Year After Trump's Loss to Biden, Ex-President Still Clings to His 'Decertify' Push

One year after losing the 2020 presidential election to current Democratic President Joe Biden, former Republican President Donald Trump is still asking Arizona and other states to "decertify" Biden's win.

In a statement released Monday, Trump wrote, "The great Patriots of Arizona are anxiously awaiting the Attorney General's review of the large-scale Election Fraud that took place during the 2020 Presidential Election."

"The Arizona Legislature (and other States!) should, at a minimum, decertify the Election," Trump's statement continued. "The American people deserve an answer, now!"

Trump's Monday statement refers to Arizona Attorney General Mark Brnovich's recent launch of an investigation into the state's 2020 presidential election. Brnovich himself certified the state's election results in November 2020.

Former Maricopa County Recorder Adrian Fontes said that Brnovich questioned him last week, according to Arizona NPR station KNAU. Fontes called Brnovich's investigation, "A sad and dangerous situation meant to advance conspiracy theories."

Donald Trump Arizona decertify Biden 2020 election
One year after losing the 2020 presidential election to current Democratic President Joe Biden, former Republican President Donald Trump is still asking Arizona and other states to "decertify" Biden's win. In this photo, Trump speaks to supporters during a rally at the Iowa State Fairgrounds on October 9, 2021, in Des Moines. Scott Olson/Getty

Trump's Monday statement continued by declaring, "The findings of the Forensic Audit Report were clear and conclusive." The line referenced the September 24 report from the state's Republican-led Senate after an audit of the election results in Maricopa County.

Liz Harrington, a Trump spokesperson, said "the audit results clearly show the election in Arizona as counted should never have been certified," USA Today reported. However, the audit found that Biden won more votes than previously expected. The report found no evidence that voter fraud affected the election's outcome.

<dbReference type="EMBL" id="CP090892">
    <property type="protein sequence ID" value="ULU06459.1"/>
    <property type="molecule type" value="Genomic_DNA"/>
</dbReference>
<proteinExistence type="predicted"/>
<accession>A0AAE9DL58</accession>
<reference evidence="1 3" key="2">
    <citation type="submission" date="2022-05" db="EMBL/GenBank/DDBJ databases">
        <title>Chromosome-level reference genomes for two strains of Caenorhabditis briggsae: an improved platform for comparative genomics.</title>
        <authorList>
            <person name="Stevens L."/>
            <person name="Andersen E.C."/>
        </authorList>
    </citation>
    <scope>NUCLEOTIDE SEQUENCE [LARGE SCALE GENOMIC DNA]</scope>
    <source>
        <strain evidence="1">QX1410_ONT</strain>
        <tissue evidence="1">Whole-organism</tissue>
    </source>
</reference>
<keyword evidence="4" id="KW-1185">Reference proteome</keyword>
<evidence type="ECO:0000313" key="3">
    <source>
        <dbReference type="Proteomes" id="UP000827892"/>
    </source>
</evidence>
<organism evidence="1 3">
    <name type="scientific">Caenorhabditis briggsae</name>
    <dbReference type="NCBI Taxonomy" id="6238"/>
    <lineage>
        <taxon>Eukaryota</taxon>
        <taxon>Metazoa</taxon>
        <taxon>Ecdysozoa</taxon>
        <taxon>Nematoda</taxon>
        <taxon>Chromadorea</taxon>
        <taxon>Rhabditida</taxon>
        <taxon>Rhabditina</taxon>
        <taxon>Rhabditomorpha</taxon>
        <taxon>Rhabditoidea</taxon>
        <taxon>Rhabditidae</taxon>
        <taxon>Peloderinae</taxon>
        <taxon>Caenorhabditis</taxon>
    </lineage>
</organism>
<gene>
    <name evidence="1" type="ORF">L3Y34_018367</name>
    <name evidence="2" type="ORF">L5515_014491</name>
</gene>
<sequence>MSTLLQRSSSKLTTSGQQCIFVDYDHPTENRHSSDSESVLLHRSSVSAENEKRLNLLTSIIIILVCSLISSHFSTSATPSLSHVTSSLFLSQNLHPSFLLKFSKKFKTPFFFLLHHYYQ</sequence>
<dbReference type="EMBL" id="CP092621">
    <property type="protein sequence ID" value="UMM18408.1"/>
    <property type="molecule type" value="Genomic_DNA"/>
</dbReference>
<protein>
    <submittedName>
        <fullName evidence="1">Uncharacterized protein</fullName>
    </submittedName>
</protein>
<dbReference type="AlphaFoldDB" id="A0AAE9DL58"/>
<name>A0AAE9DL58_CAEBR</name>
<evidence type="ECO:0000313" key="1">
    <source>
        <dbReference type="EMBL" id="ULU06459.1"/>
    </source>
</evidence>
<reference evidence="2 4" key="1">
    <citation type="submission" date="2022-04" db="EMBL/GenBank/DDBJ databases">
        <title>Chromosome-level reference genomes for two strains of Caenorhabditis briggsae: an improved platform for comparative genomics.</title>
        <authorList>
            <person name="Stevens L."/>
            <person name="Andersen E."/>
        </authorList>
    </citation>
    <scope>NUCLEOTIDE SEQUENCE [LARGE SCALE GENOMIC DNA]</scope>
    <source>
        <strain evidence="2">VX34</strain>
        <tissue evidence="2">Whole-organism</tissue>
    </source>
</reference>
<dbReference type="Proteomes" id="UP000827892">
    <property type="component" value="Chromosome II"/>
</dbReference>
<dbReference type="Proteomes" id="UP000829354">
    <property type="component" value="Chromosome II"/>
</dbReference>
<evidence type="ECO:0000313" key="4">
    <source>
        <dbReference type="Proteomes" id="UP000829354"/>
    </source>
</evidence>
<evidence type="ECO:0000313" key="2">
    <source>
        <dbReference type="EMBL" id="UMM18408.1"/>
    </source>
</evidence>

Nearly $5.7 million in audit expenses were paid by five groups headed by Trump supporters seeking to delegitimize the election's results. The state Senate hired a group called Cyber Ninjas to conduct the audit even though the company had never conducted such an audit. Its CEO had previously spread conspiracy theories about election fraud.

The report suggested there were problems with Maricopa County's voter rolls. However, Jack Sellers, the Republican chairman of the Maricopa County Board of Supervisors, said that the Cyber Ninja's "opinions" about the voter rolls came "from a misuse and misunderstanding of the data provided by the county and are twisted to fit the narrative that something went wrong."

Trump's Monday statement also said, "The results from the Congressional Election Integrity hearing that just took place in Washington, D.C., upon cross-examination, were devastating to the other side." It's unclear what hearing Trump was referring to, however.

Newsweek contacted Trump's office for comment.

After losing the 2020 election by an Electoral College tally of 306 for Biden and 232 for Trump, the former president claimed that he had only lost due to an unprecedented nationwide conspiracy of voter fraud.

Trump's former attorney general, his former head of U.S. cybersecurity infrastructure, over 60 court cases filed by Republicans, as well as numerous statewide audits have all concluded that there's no real evidence that the 2020 election was stolen.

In early October, Stephen Richer, a Republican who serves as the Maricopa County recorder, said that the majority of Republican Arizona lawmakers he speaks to actually know Trump's and their own election fraud claims are "all BS."